The following is Part III of a talk I gave on April 2nd at the St. Emmelia Orthodox Homeschooling Conference at the Antiochian Village. The full talk is entitled “The Transfiguration of Place: An Orthodox Christian Vision of Localism.” Read Part I and Part II. There are six parts in all.
We use the word community to mean a lot of different things these days. We talk about “community” in terms of race, partisan politics, academics, etc., but it is more and more rare to hear community used to refer to a group of people who all live and work and worship in the same place. At issue here is really communion, the coming together of separated people to share a common life. That is what communion and community are fundamentally about.
But where globalization takes the most hold, community is erased. Yes, we still have friendships and other relationships, but now we base them more and more on “things we have in common.” What we have in common is less a truly common life of interdependence with our neighbors but more often common interests, common ideas. On the whole we don’t harvest in common, shop in common, worship in common, and work in common with the people who live around us. What we now have in common is something intangible—ideology and preferences, rather than place.
The people I work with, worship with, live with, study with, and shop with may all be entirely separate groups of people. And the tenuousness of those relationships therefore depends on the maintenance of my behaviors in those disparate realms of activity. Some of them almost even preclude the possibility of relationship. I often see people I recognize in the places I go, but I have no idea what their names are, and in some places, it would probably be considered rude if I were to approach them. And if I no longer go to a particular store, I may never see someone I see there ever again. If I change churches, I may lose touch entirely with someone there.
We supposedly live in a “global village,” but if so, then it is a village where no one knows each other’s names and where no one sees each other, yet we trade bits of information and currency. That’s not like any village I’ve ever heard of. We are being presented with the illusion of community, with the virtual reality of community, yet without the solidity of it, the incarnational warmth and nearness of real community.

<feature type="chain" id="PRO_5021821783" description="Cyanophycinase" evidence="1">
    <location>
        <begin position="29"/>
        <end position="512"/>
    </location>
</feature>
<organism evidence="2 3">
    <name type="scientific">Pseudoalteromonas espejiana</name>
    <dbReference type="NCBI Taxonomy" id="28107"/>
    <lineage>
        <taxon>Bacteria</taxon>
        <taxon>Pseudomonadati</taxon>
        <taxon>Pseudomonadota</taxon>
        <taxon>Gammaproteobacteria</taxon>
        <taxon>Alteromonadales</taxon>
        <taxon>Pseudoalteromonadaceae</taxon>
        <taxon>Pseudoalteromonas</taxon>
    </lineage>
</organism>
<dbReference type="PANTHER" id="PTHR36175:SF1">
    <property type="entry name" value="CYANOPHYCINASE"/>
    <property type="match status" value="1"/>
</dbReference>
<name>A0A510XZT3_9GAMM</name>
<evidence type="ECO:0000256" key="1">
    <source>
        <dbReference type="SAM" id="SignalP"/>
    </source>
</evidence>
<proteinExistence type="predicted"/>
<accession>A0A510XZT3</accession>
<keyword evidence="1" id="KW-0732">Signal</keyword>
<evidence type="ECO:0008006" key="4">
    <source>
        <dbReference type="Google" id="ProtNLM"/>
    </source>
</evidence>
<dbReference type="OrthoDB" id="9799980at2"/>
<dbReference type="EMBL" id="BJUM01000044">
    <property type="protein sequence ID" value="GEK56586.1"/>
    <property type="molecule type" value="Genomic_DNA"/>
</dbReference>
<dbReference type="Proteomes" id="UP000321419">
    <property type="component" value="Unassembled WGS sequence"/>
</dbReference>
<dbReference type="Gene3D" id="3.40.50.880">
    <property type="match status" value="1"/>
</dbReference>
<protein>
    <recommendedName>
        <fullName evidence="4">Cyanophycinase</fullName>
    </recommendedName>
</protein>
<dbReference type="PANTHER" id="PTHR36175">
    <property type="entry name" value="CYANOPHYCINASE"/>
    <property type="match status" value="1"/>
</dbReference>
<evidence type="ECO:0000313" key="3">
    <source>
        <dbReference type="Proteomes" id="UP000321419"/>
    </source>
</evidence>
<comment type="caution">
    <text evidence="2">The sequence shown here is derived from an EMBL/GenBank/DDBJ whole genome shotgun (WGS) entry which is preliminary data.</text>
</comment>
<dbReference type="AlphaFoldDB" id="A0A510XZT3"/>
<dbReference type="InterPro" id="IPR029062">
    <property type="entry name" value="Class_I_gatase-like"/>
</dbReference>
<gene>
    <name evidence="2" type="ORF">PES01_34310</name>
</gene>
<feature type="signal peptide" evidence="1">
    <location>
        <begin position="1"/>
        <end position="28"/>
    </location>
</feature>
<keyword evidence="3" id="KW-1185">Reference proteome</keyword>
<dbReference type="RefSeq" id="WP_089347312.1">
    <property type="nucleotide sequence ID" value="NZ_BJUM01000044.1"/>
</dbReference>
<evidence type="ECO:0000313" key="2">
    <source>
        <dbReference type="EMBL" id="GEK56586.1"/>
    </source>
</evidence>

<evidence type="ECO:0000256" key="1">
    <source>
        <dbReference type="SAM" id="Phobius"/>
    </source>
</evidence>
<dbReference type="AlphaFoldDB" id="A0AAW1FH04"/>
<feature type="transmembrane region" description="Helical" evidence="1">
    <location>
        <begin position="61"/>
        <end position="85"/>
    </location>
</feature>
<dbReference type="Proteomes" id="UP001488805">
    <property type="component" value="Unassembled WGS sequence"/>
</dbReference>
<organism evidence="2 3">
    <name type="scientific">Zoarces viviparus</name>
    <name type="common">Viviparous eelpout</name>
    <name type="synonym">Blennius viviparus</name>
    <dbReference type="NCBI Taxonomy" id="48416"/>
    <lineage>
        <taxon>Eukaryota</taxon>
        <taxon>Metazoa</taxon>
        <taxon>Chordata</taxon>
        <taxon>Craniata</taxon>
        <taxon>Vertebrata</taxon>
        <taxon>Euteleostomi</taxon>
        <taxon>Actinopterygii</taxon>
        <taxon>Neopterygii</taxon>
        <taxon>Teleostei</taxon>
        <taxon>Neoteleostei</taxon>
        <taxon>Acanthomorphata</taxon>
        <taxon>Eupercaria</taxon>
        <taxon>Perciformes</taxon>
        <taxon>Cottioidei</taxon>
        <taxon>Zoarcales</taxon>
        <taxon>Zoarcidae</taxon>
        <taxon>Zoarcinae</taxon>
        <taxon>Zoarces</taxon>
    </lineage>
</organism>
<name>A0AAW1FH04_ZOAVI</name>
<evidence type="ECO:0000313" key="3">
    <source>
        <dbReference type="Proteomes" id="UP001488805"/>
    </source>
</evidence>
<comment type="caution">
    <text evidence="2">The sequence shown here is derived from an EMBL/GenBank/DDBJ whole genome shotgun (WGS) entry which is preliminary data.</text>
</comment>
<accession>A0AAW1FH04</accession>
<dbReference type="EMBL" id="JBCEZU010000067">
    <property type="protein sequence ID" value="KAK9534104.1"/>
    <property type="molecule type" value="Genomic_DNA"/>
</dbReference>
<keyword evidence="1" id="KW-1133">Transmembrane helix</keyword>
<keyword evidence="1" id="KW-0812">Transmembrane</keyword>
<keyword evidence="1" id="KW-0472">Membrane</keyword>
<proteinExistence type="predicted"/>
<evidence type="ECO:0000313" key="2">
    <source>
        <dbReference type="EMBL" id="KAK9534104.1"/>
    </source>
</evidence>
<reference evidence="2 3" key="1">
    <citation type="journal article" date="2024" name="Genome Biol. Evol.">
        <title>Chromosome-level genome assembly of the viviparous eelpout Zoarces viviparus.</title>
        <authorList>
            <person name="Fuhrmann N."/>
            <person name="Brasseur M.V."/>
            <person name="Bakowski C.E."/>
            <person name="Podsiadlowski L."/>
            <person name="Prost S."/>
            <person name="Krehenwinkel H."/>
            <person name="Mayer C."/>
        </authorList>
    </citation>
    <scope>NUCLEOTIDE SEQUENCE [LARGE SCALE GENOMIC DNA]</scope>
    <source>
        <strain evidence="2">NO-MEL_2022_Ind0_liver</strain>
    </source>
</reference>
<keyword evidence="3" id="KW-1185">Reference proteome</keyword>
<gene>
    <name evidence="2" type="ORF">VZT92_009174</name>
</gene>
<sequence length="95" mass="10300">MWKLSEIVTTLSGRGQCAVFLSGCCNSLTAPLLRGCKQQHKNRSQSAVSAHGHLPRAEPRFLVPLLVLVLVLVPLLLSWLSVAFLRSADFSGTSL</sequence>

Why is this a spiritual problem? Why does it matter that our economies, our lives and our relationships have been so transformed? Does that somehow mean I can’t be saved, that I can’t grow in the image and likeness of Christ?
The Incarnation bears many implications within it, and place is one of them. Christ was not incarnate in a universal body killed upon a universal cross in a universal city. No, He had one body, taken from one woman, crucified on one cross in the one city of Jerusalem.
Christianity was always meant to be local, evidenced by the many small churches built in many places throughout its history, rather than this ridiculous, monocultural, globalist idea which insists that churches should resemble rock-n-roll arenas that seat thousands. Every street corner was meant to be sanctified. We were not meant to drive out of the suburbs and fill up some massive stadium in order to have a mass trance in group hysteria over a rock-n-roll band that puts Jesus’ name into otherwise secular songs which (badly) imitate the pop music of the monoculture. Yes, Christianity is a universal faith, but it is not a mass faith of faceless consumers who buy into a bland religious product.
Of course, even if you’re not a believer, the truth is that the time will likely come when our currency’s bottom will drop out or we lose our ability to travel easily and cheaply (due to a spike in transportation costs, most especially of oil). When either or both of those things happen, it will be the relationships you’ve built in your community which could not only save your life but allow you to grow and thrive while the rest of the country flails about. (It will also be the death of the mega-churches.)